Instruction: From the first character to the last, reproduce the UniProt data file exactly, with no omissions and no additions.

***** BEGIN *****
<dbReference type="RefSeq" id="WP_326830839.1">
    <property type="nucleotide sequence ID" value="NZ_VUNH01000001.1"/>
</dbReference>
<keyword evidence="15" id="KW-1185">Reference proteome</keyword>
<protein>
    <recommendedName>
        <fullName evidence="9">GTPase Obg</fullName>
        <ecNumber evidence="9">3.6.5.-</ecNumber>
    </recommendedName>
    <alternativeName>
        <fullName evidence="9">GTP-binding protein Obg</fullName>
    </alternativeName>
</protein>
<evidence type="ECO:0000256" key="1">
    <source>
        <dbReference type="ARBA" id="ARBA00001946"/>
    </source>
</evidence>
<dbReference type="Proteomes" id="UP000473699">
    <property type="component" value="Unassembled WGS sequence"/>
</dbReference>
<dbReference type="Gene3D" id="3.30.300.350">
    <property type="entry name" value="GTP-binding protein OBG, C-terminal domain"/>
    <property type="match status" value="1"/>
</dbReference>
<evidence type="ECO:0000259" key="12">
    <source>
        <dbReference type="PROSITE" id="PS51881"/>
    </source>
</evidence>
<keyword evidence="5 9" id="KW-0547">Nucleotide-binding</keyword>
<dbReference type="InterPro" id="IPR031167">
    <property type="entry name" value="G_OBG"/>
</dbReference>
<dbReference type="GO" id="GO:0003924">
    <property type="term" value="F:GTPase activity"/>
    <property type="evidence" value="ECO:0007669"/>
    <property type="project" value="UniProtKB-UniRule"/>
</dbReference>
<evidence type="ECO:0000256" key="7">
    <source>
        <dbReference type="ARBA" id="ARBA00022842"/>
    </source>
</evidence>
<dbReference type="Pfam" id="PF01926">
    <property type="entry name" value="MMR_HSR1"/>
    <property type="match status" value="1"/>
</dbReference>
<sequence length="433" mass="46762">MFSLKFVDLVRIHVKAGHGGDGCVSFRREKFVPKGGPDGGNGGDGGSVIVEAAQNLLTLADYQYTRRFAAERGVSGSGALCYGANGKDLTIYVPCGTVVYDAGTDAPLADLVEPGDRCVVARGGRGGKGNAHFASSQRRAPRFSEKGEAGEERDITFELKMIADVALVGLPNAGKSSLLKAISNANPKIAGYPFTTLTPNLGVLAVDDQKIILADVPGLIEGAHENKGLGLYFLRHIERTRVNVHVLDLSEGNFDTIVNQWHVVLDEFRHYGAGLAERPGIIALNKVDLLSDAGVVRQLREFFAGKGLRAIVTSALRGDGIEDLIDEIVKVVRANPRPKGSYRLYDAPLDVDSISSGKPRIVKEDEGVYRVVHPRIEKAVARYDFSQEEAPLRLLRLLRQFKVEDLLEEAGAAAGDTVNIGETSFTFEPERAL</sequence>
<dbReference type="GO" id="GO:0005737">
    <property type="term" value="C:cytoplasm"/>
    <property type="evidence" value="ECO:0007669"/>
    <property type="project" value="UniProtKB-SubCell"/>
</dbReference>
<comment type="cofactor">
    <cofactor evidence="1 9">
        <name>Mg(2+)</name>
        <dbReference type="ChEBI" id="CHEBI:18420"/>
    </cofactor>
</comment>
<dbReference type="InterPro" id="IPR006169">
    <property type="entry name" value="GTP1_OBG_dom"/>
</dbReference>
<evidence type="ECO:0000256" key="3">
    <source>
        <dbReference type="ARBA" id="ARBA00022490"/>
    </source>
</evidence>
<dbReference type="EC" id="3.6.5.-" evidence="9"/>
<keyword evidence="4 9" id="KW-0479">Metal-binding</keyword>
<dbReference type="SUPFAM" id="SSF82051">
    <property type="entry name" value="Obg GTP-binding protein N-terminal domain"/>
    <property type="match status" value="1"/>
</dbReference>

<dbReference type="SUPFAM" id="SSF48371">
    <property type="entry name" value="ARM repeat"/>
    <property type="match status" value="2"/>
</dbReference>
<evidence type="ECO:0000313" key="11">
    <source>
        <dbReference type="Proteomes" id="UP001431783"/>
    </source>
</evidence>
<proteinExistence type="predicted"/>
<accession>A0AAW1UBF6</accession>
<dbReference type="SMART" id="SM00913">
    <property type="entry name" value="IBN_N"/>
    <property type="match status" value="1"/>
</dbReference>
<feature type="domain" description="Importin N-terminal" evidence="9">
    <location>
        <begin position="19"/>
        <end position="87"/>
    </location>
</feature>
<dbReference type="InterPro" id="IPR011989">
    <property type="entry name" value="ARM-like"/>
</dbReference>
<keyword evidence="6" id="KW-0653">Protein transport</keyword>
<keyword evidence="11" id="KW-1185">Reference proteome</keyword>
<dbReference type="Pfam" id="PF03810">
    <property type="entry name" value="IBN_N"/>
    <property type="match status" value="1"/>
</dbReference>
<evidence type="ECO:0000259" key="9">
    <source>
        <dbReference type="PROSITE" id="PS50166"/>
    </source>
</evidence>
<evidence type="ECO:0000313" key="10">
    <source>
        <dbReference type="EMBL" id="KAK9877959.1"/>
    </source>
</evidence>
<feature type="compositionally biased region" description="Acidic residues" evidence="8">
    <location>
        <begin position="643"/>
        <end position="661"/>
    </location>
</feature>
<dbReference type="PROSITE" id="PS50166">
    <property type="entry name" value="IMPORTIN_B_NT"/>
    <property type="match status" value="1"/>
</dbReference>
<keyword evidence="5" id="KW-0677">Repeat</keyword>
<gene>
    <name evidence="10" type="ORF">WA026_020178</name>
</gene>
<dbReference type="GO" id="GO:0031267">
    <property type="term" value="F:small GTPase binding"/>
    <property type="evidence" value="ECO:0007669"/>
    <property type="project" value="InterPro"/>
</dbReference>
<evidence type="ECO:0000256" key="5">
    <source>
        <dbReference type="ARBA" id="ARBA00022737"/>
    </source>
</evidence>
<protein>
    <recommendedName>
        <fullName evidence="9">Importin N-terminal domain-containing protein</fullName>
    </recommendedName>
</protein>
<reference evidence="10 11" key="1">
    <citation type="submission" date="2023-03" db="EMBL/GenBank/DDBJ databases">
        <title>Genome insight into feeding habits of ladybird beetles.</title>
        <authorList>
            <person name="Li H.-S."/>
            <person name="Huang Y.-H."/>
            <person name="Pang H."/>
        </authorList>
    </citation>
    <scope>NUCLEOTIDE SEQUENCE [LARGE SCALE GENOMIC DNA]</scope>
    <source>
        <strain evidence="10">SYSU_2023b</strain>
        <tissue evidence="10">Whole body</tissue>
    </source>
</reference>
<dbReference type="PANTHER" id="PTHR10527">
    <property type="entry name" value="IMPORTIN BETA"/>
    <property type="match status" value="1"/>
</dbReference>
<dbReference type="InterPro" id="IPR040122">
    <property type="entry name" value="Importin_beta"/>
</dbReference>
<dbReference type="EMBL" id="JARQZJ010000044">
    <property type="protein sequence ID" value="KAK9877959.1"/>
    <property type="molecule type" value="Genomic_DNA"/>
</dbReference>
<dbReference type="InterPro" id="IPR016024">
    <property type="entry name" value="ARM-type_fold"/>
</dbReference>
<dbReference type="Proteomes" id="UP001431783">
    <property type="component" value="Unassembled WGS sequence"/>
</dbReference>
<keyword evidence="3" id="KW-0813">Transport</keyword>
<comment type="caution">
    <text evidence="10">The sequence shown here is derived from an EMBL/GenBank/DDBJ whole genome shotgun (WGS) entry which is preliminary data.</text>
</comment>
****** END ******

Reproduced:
<dbReference type="RefSeq" id="WP_326830839.1">
    <property type="nucleotide sequence ID" value="NZ_VUNH01000001.1"/>
</dbReference>
<keyword evidence="15" id="KW-1185">Reference proteome</keyword>
<protein>
    <recommendedName>
        <fullName evidence="9">GTPase Obg</fullName>
        <ecNumber evidence="9">3.6.5.-</ecNumber>
    </recommendedName>
    <alternativeName>
        <fullName evidence="9">GTP-binding protein Obg</fullName>
    </alternativeName>
</protein>
<evidence type="ECO:0000256" key="1">
    <source>
        <dbReference type="ARBA" id="ARBA00001946"/>
    </source>
</evidence>
<dbReference type="Proteomes" id="UP000473699">
    <property type="component" value="Unassembled WGS sequence"/>
</dbReference>
<dbReference type="Gene3D" id="3.30.300.350">
    <property type="entry name" value="GTP-binding protein OBG, C-terminal domain"/>
    <property type="match status" value="1"/>
</dbReference>
<evidence type="ECO:0000259" key="12">
    <source>
        <dbReference type="PROSITE" id="PS51881"/>
    </source>
</evidence>
<keyword evidence="5 9" id="KW-0547">Nucleotide-binding</keyword>
<dbReference type="InterPro" id="IPR031167">
    <property type="entry name" value="G_OBG"/>
</dbReference>
<dbReference type="GO" id="GO:0003924">
    <property type="term" value="F:GTPase activity"/>
    <property type="evidence" value="ECO:0007669"/>
    <property type="project" value="UniProtKB-UniRule"/>
</dbReference>
<evidence type="ECO:0000256" key="7">
    <source>
        <dbReference type="ARBA" id="ARBA00022842"/>
    </source>
</evidence>
<dbReference type="Pfam" id="PF01926">
    <property type="entry name" value="MMR_HSR1"/>
    <property type="match status" value="1"/>
</dbReference>
<sequence length="433" mass="46762">MFSLKFVDLVRIHVKAGHGGDGCVSFRREKFVPKGGPDGGNGGDGGSVIVEAAQNLLTLADYQYTRRFAAERGVSGSGALCYGANGKDLTIYVPCGTVVYDAGTDAPLADLVEPGDRCVVARGGRGGKGNAHFASSQRRAPRFSEKGEAGEERDITFELKMIADVALVGLPNAGKSSLLKAISNANPKIAGYPFTTLTPNLGVLAVDDQKIILADVPGLIEGAHENKGLGLYFLRHIERTRVNVHVLDLSEGNFDTIVNQWHVVLDEFRHYGAGLAERPGIIALNKVDLLSDAGVVRQLREFFAGKGLRAIVTSALRGDGIEDLIDEIVKVVRANPRPKGSYRLYDAPLDVDSISSGKPRIVKEDEGVYRVVHPRIEKAVARYDFSQEEAPLRLLRLLRQFKVEDLLEEAGAAAGDTVNIGETSFTFEPERAL</sequence>
<dbReference type="GO" id="GO:0005737">
    <property type="term" value="C:cytoplasm"/>
    <property type="evidence" value="ECO:0007669"/>
    <property type="project" value="UniProtKB-SubCell"/>
</dbReference>
<comment type="cofactor">
    <cofactor evidence="1 9">
        <name>Mg(2+)</name>
        <dbReference type="ChEBI" id="CHEBI:18420"/>
    </cofactor>
</comment>
<dbReference type="InterPro" id="IPR006169">
    <property type="entry name" value="GTP1_OBG_dom"/>
</dbReference>
<evidence type="ECO:0000256" key="3">
    <source>
        <dbReference type="ARBA" id="ARBA00022490"/>
    </source>
</evidence>
<dbReference type="EC" id="3.6.5.-" evidence="9"/>
<keyword evidence="4 9" id="KW-0479">Metal-binding</keyword>
<dbReference type="SUPFAM" id="SSF82051">
    <property type="entry name" value="Obg GTP-binding protein N-terminal domain"/>
    <property type="match status" value="1"/>
</dbReference>

<dbReference type="SUPFAM" id="SSF48371">
    <property type="entry name" value="ARM repeat"/>
    <property type="match status" value="2"/>
</dbReference>
<evidence type="ECO:0000313" key="11">
    <source>
        <dbReference type="Proteomes" id="UP001431783"/>
    </source>
</evidence>
<proteinExistence type="predicted"/>
<accession>A0AAW1UBF6</accession>
<dbReference type="SMART" id="SM00913">
    <property type="entry name" value="IBN_N"/>
    <property type="match status" value="1"/>
</dbReference>
<feature type="domain" description="Importin N-terminal" evidence="9">
    <location>
        <begin position="19"/>
        <end position="87"/>
    </location>
</feature>
<dbReference type="InterPro" id="IPR011989">
    <property type="entry name" value="ARM-like"/>
</dbReference>
<keyword evidence="6" id="KW-0653">Protein transport</keyword>
<keyword evidence="11" id="KW-1185">Reference proteome</keyword>
<dbReference type="Pfam" id="PF03810">
    <property type="entry name" value="IBN_N"/>
    <property type="match status" value="1"/>
</dbReference>
<evidence type="ECO:0000259" key="9">
    <source>
        <dbReference type="PROSITE" id="PS50166"/>
    </source>
</evidence>
<evidence type="ECO:0000313" key="10">
    <source>
        <dbReference type="EMBL" id="KAK9877959.1"/>
    </source>
</evidence>
<feature type="compositionally biased region" description="Acidic residues" evidence="8">
    <location>
        <begin position="643"/>
        <end position="661"/>
    </location>
</feature>
<dbReference type="PROSITE" id="PS50166">
    <property type="entry name" value="IMPORTIN_B_NT"/>
    <property type="match status" value="1"/>
</dbReference>
<keyword evidence="5" id="KW-0677">Repeat</keyword>
<gene>
    <name evidence="10" type="ORF">WA026_020178</name>
</gene>
<dbReference type="GO" id="GO:0031267">
    <property type="term" value="F:small GTPase binding"/>
    <property type="evidence" value="ECO:0007669"/>
    <property type="project" value="InterPro"/>
</dbReference>
<evidence type="ECO:0000256" key="5">
    <source>
        <dbReference type="ARBA" id="ARBA00022737"/>
    </source>
</evidence>
<protein>
    <recommendedName>
        <fullName evidence="9">Importin N-terminal domain-containing protein</fullName>
    </recommendedName>
</protein>
<reference evidence="10 11" key="1">
    <citation type="submission" date="2023-03" db="EMBL/GenBank/DDBJ databases">
        <title>Genome insight into feeding habits of ladybird beetles.</title>
        <authorList>
            <person name="Li H.-S."/>
            <person name="Huang Y.-H."/>
            <person name="Pang H."/>
        </authorList>
    </citation>
    <scope>NUCLEOTIDE SEQUENCE [LARGE SCALE GENOMIC DNA]</scope>
    <source>
        <strain evidence="10">SYSU_2023b</strain>
        <tissue evidence="10">Whole body</tissue>
    </source>
</reference>
<dbReference type="PANTHER" id="PTHR10527">
    <property type="entry name" value="IMPORTIN BETA"/>
    <property type="match status" value="1"/>
</dbReference>
<dbReference type="InterPro" id="IPR040122">
    <property type="entry name" value="Importin_beta"/>
</dbReference>
<dbReference type="EMBL" id="JARQZJ010000044">
    <property type="protein sequence ID" value="KAK9877959.1"/>
    <property type="molecule type" value="Genomic_DNA"/>
</dbReference>
<dbReference type="InterPro" id="IPR016024">
    <property type="entry name" value="ARM-type_fold"/>
</dbReference>
<dbReference type="Proteomes" id="UP001431783">
    <property type="component" value="Unassembled WGS sequence"/>
</dbReference>
<keyword evidence="3" id="KW-0813">Transport</keyword>
<comment type="caution">
    <text evidence="10">The sequence shown here is derived from an EMBL/GenBank/DDBJ whole genome shotgun (WGS) entry which is preliminary data.</text>
</comment>